I’ve been reading this blog pretty consistently for about six years now, and I have to say I’m absolutely appalled by your apathy. For someone that writes a program that generates cityscapes, then an entirely different one for terrain, just for funsies, I’m disappointed by your blissful, confident, ignorance. You’re better than this.

    Music, along with spoken language, are the only two things that have continuously existed in human civilization. Pygmy tribes living deep in the African jungle, in a location that plenty of scientists point to as the origin of the human race, have a musical tradition that dates back as far as their existence. Their unbroken lineage of music is, without question, the single oldest artifact on the planet. Some studies even suggest the language of music predates language itself, given its function in our brains.

    Point being; music is much more important than you’re giving it credit for. Right now, judging from your compositions, you’re going about this entirely the wrong way. I absolutely don’t expect anyone to understand music theory without context. You have to speak before you can write, and right now you’re doing the lingual equivalent of throwing a bunch of conjunctions together and then trying to analyze this jumble for character development.

    My advice to you is:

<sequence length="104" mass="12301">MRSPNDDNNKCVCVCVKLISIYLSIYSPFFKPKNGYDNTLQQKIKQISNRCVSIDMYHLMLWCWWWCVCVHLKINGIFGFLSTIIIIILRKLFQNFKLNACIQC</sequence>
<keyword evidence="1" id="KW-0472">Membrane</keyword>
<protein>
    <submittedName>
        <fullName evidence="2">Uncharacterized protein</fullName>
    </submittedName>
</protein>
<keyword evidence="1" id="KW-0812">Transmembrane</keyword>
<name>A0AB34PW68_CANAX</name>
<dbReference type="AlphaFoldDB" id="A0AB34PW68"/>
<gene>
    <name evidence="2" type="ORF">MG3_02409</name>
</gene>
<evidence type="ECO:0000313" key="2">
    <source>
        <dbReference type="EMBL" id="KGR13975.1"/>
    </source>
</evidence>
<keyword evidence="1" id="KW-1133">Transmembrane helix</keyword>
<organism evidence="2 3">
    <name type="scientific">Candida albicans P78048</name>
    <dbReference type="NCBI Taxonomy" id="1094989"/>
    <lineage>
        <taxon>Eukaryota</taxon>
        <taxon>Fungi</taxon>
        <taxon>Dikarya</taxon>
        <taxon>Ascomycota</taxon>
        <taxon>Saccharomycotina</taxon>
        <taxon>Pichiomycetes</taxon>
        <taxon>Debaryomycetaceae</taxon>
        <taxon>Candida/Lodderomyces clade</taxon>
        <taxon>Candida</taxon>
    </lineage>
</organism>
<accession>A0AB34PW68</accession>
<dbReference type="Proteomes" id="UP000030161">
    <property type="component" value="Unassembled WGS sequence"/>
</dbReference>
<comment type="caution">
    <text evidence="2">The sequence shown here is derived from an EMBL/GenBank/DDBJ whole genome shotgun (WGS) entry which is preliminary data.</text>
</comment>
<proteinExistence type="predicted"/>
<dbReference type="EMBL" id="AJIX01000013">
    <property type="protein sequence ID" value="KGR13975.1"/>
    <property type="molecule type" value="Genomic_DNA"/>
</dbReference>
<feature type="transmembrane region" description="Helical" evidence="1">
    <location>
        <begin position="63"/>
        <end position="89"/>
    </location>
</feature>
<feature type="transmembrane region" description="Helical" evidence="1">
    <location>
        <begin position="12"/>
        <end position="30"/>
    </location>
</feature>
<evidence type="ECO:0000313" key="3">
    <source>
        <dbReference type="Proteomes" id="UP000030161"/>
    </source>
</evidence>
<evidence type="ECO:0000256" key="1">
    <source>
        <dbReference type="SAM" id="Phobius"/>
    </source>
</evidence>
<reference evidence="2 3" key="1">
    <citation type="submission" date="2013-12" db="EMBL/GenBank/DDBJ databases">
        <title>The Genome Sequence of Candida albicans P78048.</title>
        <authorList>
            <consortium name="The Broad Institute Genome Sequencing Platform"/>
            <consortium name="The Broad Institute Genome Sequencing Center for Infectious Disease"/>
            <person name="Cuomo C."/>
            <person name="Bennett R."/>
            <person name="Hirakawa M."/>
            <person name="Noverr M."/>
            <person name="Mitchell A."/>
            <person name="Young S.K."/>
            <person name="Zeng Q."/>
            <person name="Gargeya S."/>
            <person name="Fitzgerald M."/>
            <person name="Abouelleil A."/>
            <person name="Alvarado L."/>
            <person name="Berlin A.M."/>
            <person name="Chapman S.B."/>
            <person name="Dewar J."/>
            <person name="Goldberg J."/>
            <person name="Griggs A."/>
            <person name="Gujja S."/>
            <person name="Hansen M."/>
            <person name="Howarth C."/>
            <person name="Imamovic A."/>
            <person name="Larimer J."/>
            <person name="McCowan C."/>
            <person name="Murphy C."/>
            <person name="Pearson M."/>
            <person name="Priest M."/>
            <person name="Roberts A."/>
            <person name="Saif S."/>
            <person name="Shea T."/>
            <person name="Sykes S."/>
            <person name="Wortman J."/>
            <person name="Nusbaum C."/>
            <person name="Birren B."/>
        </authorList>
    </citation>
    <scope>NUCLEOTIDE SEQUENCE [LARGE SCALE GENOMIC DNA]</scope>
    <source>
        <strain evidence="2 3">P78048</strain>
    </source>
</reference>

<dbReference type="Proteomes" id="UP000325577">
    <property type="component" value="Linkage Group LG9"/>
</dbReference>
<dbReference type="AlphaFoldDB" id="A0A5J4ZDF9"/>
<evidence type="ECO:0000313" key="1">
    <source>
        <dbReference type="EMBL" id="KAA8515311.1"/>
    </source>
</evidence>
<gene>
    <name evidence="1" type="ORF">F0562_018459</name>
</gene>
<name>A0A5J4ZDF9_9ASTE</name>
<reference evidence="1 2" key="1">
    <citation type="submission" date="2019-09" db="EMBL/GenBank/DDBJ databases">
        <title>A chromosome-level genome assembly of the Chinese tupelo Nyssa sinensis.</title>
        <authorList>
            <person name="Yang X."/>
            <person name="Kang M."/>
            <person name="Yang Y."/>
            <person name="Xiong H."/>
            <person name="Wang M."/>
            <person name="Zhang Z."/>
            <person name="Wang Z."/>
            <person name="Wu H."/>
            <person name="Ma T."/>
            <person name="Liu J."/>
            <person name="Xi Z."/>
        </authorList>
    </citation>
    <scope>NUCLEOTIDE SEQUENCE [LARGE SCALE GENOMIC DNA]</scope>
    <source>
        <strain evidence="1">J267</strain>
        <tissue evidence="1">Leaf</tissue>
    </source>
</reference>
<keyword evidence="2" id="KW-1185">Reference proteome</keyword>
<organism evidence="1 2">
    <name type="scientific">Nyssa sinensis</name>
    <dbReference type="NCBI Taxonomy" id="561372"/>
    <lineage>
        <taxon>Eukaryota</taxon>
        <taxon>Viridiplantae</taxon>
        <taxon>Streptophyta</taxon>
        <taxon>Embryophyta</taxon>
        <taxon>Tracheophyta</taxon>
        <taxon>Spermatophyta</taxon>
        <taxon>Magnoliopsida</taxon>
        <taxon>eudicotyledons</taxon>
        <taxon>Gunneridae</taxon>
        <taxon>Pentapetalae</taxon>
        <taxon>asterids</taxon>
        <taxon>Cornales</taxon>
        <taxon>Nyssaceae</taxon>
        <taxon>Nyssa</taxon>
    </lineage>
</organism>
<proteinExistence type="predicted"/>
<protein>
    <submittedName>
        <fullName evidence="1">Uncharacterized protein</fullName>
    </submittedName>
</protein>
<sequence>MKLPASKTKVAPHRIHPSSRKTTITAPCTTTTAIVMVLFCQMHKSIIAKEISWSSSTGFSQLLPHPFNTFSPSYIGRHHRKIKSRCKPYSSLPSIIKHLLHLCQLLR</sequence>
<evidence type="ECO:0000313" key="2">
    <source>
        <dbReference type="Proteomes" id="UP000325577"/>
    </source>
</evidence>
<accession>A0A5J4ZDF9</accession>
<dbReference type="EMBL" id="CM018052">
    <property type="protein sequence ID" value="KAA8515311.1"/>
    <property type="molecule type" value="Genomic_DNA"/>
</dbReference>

1. Get a real, actual, physical piano.
    2. Get it tuned.
    3. Screw around on it. What may sound off and dissonant on a MIDI keyboard going through your headphones sounds much more complex and nuanced on a real instrument. Hearing different overtones bouncing off from different parts of the room is something no amount of technology can reproduce.

    4. Get some absolute-beginner music and teach yourself. I know you’re a smart guy, you can figure it out. When your fingers loosen up and get to know the keys a bit better, get some beginner arrangements of tunes you enjoy (be it Led Zeppelin or Raffi) and learn it. If it’s already in your head, you pick it up a lot quicker and it’s a lot more fun.

    If you choose to complete these steps, you will begin to see patterns in the excellent explanations of theory provided earlier in the comments of these articles.